Belfast Telegraph

Varadkar under fire in Dail over stance on Brexit backstop

By Aoife Moore

Taoiseach Leo Varadkar has reaffirmed his position on the Irish backstop after being accused of a "cock-up" by Sinn Fein.

The Irish leader was accused during Leader's Questions in the Dail yesterday of "losing his nerve" after telling Prime Minister Theresa May on Monday that he would be open to a review process of the backstop post Brexit.

"Yesterday when you said you were willing to consider a review clause, you shifted your position," Sinn Fein leader Mary Lou McDonald said.

"I think your announcement yesterday was a cock-up plain and simply.

"Brexit is for keeps and to combat those real life consequences, there can be nothing time bound or temporary, and not couched in ifs and buts.

"Temporary protections mean no protection."

She asked the Taoiseach to clarify the position of the Irish government and invited him to set aside any notion of a review clause of the backstop.

Mr Varadkar said he had committed to nothing, but was open to creative solutions to ensure a smooth transition for the UK leaving the EU.

"There can be no expiry date and there can be no unilateral exit clause, and if it were to be either of those things, the backstop would not be worth the paper it was written on," Mr Varadkar said.

"If we do have a backstop and if it is used, it may be to our advantage or necessary to have a review - which is very different to the exit clause that would let the UK withdraw, and that has been Irish government stance all along.

"In order to get to an agreement, we need to be creative around solutions and language, there would be no Good Friday Agreement without John Hume and Seamus Mallon, David Trimble and even Gerry Adams understanding that.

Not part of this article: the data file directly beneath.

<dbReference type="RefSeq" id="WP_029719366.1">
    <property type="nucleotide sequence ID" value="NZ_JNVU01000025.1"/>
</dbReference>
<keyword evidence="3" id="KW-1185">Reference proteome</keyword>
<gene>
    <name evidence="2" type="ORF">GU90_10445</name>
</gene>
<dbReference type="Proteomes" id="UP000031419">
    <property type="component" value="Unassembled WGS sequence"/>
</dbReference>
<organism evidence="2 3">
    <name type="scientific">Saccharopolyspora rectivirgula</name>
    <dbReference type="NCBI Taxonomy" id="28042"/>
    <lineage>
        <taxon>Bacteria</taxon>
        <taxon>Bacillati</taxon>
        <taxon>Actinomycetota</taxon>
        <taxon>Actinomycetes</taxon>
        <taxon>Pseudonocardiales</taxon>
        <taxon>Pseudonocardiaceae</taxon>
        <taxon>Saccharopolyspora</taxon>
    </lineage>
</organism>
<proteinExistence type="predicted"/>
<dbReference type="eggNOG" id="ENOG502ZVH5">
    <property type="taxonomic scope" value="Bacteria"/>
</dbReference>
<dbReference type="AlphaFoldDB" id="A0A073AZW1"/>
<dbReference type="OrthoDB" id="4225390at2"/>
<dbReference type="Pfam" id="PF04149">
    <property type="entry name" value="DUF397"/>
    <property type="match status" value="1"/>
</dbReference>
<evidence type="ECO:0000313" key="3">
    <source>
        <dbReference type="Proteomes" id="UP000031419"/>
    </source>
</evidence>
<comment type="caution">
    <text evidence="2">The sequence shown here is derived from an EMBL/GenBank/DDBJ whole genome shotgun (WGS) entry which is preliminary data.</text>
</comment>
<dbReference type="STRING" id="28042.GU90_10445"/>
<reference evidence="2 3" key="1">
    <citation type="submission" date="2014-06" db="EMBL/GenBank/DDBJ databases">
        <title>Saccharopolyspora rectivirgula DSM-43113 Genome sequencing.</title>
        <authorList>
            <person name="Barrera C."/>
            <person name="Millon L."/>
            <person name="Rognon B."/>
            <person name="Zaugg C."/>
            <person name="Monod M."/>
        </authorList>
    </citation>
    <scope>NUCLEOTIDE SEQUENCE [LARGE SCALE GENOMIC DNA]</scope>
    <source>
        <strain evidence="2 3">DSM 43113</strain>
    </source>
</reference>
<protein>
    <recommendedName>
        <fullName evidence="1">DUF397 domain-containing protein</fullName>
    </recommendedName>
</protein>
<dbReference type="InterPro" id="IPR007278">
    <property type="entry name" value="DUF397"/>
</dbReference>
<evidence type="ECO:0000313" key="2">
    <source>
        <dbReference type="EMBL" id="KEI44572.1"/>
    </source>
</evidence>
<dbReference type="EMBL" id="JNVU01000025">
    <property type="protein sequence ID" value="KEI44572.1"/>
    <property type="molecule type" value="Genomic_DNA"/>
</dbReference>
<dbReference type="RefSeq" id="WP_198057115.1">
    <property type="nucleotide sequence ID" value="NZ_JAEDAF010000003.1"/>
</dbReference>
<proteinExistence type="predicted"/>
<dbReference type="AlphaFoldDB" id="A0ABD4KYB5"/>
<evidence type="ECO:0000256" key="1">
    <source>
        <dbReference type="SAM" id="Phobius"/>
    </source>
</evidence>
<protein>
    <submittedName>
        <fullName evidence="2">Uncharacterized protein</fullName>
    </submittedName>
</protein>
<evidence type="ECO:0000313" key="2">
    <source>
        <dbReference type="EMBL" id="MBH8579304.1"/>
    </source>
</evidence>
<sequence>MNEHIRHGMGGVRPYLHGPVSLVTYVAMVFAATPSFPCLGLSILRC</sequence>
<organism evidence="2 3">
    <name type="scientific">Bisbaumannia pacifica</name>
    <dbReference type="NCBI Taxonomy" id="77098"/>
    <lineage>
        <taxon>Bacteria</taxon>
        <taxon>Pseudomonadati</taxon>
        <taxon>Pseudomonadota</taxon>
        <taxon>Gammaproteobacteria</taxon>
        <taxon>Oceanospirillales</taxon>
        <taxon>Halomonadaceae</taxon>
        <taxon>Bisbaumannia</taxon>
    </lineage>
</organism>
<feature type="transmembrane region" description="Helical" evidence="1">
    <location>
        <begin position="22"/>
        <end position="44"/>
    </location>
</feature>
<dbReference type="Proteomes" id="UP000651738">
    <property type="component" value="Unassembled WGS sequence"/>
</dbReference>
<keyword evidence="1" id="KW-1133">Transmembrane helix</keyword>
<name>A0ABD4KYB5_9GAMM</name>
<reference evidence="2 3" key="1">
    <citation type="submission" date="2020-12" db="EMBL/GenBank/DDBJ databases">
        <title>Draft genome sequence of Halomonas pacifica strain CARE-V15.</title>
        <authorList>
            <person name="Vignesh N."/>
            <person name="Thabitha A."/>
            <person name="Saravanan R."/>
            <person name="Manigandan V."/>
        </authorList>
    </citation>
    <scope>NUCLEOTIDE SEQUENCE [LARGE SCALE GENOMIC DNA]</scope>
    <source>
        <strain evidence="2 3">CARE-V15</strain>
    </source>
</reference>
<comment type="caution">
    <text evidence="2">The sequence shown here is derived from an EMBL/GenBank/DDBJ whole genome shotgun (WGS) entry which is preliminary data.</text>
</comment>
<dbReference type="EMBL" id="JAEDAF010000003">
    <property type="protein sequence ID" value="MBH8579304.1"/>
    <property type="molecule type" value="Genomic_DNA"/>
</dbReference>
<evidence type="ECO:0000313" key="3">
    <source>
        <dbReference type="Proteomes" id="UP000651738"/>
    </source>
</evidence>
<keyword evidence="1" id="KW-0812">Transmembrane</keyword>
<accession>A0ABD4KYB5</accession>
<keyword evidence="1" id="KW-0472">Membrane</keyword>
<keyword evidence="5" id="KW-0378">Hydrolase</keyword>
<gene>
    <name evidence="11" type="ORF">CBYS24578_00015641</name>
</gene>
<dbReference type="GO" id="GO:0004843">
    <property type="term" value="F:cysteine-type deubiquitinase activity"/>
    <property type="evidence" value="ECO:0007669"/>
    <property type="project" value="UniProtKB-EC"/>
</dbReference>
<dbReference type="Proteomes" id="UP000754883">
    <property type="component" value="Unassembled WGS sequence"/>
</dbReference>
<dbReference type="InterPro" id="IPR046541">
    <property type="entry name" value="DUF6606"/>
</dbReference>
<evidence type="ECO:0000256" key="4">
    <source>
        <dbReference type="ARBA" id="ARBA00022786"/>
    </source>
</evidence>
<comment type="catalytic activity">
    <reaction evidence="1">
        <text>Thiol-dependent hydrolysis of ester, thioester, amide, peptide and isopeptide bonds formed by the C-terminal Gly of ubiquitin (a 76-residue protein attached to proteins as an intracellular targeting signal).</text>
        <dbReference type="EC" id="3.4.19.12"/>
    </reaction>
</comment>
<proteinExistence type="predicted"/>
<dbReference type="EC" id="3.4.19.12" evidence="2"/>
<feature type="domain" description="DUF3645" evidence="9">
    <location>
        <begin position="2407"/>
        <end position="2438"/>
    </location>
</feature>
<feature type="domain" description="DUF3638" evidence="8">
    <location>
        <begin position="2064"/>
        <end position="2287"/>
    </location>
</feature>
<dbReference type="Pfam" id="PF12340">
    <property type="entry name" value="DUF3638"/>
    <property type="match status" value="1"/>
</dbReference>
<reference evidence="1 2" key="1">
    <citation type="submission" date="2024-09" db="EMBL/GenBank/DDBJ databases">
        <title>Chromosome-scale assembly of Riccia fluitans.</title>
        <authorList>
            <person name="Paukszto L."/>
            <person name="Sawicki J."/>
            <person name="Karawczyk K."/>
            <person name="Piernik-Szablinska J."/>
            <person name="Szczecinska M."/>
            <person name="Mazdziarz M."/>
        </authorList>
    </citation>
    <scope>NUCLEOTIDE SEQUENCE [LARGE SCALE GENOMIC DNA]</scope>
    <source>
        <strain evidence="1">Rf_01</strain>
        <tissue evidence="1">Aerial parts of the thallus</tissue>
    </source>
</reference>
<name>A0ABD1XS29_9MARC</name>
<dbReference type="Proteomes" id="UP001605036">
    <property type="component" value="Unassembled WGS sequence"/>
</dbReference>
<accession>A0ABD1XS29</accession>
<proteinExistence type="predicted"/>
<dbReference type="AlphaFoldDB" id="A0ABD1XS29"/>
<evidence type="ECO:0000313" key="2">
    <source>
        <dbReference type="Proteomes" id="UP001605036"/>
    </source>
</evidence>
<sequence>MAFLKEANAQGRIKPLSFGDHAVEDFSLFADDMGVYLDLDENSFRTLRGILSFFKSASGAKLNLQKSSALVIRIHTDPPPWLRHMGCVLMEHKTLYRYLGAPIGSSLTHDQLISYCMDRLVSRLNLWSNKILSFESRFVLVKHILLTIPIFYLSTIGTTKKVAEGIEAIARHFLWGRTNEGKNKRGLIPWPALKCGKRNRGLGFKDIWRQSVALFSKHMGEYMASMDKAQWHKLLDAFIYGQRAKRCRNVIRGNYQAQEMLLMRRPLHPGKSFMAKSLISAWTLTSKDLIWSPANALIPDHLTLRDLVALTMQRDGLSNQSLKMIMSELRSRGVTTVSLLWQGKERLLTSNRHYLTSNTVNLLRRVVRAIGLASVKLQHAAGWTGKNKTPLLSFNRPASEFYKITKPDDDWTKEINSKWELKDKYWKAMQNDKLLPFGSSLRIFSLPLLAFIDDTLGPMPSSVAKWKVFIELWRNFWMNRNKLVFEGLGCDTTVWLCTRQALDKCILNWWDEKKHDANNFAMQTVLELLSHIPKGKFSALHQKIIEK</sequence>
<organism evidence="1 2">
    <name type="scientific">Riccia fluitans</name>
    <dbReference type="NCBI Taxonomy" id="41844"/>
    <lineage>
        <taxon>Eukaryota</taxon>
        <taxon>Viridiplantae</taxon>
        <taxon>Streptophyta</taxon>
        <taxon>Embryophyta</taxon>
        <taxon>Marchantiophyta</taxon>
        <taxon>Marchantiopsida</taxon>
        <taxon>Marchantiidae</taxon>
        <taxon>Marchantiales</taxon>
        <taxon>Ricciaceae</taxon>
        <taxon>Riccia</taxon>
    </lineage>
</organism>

"I'm open to creative solutions and creative language but we will not resile from our fundamental resolution, the backstop cannot have a time limit or an exit clause."

Ms McDonald questioned whether Mr Varadkar had "lost his nerve" at a critical time in Brexit negotiations.

She said: "Your timing couldn't be worse, we urged you not to blink in dealing with the Tories, to stay the course in what are very reasonable bottom lines, you say we need no expiry date and yet you countenance review mechanisms, that serves to muddy the waters.

"I don't know if you have lost your nerve. I hope for sake of the country you haven't.

"How on earth at such a sensitive time in negotiations would you commit to a review clause?

"How could you commit yourself to that, when you don't, in fact, know what it would amount to?" she asked.

Mr Varadkar reaffirmed his stance, repeating much of his first answer before directing his attention to Ms McDonald herself.

He said: "I've committed to nothing. I'm open to considering a review clause but I've set out what it could not contain, an expiry date or unilateral ability of the UK to withdraw on a hard border.

"It is a very good thing you're not leading these negotiations, you're too extreme, too uncompromising, too bullying - you would turn friends into enemies over the next few months."

Mr Varadkar also came under fire for suggesting the Opposition and media should pull on the 'green jersey' and unquestioningly support his Brexit strategy.

The Taoiseach's officials have been extremely critical of media coverage and Opposition TDs whenever they perceive their commentary it is not supportive of his government's stance.

However, Fianna Fáil leader Micheál Martin said the Taoiseach is displaying an "intolerance of genuine criticism" of his Brexit plans.

"The prevalence of megaphone diplomacy and the over-hyping of the December agreement of last year has not helped," he said.

Labour Party leader Brendan Howlin also said the Government has been "overly sensitive" to criticism on Brexit.

"Fine Gael wants Opposition parties to pull on the green jersey but its view of that is unquestioning support for its position," he said.

Belfast Telegraph

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